As I drove the kids through the countryside the other day a voice piped up from the backseat. "Who's heard the new Taylor Swift single?" We all had, of course. "What do you think of it?" I asked. "It's terrible!" they all chorused. The consensus was that Look What You Made Me Do is a bad song, a bitter snark-fest that would surely bomb. I completely agreed. Taylor's comeback, three years in the making, looked at that stage like being an unmitigated disaster.
And then came the VMAs and the release of the actual video for the song. Followed by the avalanche of publicity, with mainstream newspapers devoting far too much space to pointing out all of the petty little scores being settled, from Kimye to Katy, Calvin to Hiddleswift, to Spotify and iTunes. Suddenly what seemed snarky became witty and clever and breathtakingly over-the-top. And the hype has brought results: 28 million views of the video in a day, and 50 million so far. Taylor's comeback is well underway.
But let's be honest: this is still a poor song, Avril Lavigne on a bad day. The video is a sumptuous, million dollar, feast for the eyes, but if you think about it even for a second it is scarily obsessive and leaves you wondering why she can't just rise above those spats with Kim and Katy and all the others: Taylor is, after all, a bigger star by far. Yet this release has still had a huge impact; it will no doubt be the biggest music 'event' this year. And that is because, yet again, she and her team have shown they are masters of PR.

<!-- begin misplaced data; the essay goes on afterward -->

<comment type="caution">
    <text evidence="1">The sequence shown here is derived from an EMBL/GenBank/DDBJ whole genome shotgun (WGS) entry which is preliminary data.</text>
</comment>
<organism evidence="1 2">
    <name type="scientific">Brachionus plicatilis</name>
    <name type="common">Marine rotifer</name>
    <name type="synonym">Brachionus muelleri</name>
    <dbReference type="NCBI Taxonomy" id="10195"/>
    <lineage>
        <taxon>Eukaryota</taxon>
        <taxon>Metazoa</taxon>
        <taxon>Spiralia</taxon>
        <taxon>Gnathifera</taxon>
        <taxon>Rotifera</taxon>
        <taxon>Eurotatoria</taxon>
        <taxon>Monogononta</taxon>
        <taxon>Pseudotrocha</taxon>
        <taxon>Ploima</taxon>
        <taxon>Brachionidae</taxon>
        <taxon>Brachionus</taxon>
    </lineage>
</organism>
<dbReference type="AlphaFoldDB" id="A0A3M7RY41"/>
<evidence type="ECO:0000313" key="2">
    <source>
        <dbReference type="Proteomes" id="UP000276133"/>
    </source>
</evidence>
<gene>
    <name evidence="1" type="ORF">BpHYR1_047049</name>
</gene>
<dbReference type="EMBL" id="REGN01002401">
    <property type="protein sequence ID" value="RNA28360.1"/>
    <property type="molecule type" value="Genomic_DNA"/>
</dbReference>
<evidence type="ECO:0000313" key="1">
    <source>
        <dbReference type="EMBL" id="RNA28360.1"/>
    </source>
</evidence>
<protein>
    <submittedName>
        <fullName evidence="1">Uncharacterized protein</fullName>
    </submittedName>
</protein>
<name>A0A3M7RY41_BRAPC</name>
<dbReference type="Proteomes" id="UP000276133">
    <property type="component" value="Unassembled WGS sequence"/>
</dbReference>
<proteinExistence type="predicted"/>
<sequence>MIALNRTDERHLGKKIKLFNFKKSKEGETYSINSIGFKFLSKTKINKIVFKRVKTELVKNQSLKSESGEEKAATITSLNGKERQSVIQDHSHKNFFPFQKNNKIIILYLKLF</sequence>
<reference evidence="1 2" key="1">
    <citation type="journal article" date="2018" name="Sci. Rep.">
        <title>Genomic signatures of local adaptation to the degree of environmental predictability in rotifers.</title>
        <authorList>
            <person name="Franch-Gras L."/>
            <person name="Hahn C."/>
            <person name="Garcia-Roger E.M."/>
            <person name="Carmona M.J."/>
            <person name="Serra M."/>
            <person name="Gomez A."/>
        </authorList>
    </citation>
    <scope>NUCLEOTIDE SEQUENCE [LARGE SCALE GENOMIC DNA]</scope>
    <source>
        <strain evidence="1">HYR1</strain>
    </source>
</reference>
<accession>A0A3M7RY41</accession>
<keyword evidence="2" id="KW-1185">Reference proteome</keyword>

That mastery has been demonstrated in the perfect management of the release of content, with teasers beforehand and off-the-record briefing afterwards. Everything has been timed to build momentum and interest not only in the song and the video, but in Taylor herself. And the final shot of the video, with various Taylors from different moments of her life all appearing alongside one another, is a knowing moment that pulls things back from melodrama to soap opera, and purports to reveal a human side we can all root for once again.
In the past I've commended Taylor Swift as a master of publicity and PR, and said that organisations looking to engage with their employees, customers and others have a lot to learn from her and her team. More recently I've worried that she has lost her touch, sparking my first ever bout of trolling from a Swiftie or two. But with this video (forget the song) Taylor has shown she is back on track. She may be a little less nicey-nice than we were once led to believe, but she has proved again that she is glamorous-yet-relatable, and that she is unrivaled when it comes to securing coverage and engaging with her fan base.